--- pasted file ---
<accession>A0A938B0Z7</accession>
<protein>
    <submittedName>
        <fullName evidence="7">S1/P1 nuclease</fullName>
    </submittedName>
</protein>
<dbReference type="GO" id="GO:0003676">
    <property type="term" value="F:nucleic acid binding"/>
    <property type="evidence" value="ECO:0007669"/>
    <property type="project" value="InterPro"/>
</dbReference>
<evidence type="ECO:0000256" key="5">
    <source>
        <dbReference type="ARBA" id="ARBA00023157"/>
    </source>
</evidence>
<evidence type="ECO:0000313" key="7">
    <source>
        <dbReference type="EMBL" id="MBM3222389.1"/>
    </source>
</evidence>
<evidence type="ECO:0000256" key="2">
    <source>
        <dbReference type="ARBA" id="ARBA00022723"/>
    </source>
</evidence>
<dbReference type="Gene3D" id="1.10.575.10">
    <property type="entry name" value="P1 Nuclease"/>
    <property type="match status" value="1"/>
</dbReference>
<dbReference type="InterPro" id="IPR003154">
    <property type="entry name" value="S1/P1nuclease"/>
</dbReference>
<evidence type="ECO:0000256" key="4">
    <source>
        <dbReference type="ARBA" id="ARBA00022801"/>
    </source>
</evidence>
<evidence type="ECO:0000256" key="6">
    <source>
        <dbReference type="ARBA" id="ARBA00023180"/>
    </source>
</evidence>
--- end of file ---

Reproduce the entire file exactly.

<accession>A0A938B0Z7</accession>
<protein>
    <submittedName>
        <fullName evidence="7">S1/P1 nuclease</fullName>
    </submittedName>
</protein>
<dbReference type="GO" id="GO:0003676">
    <property type="term" value="F:nucleic acid binding"/>
    <property type="evidence" value="ECO:0007669"/>
    <property type="project" value="InterPro"/>
</dbReference>
<evidence type="ECO:0000256" key="5">
    <source>
        <dbReference type="ARBA" id="ARBA00023157"/>
    </source>
</evidence>
<evidence type="ECO:0000313" key="7">
    <source>
        <dbReference type="EMBL" id="MBM3222389.1"/>
    </source>
</evidence>
<evidence type="ECO:0000256" key="2">
    <source>
        <dbReference type="ARBA" id="ARBA00022723"/>
    </source>
</evidence>
<dbReference type="Gene3D" id="1.10.575.10">
    <property type="entry name" value="P1 Nuclease"/>
    <property type="match status" value="1"/>
</dbReference>
<dbReference type="InterPro" id="IPR003154">
    <property type="entry name" value="S1/P1nuclease"/>
</dbReference>
<evidence type="ECO:0000256" key="4">
    <source>
        <dbReference type="ARBA" id="ARBA00022801"/>
    </source>
</evidence>
<evidence type="ECO:0000256" key="6">
    <source>
        <dbReference type="ARBA" id="ARBA00023180"/>
    </source>
</evidence>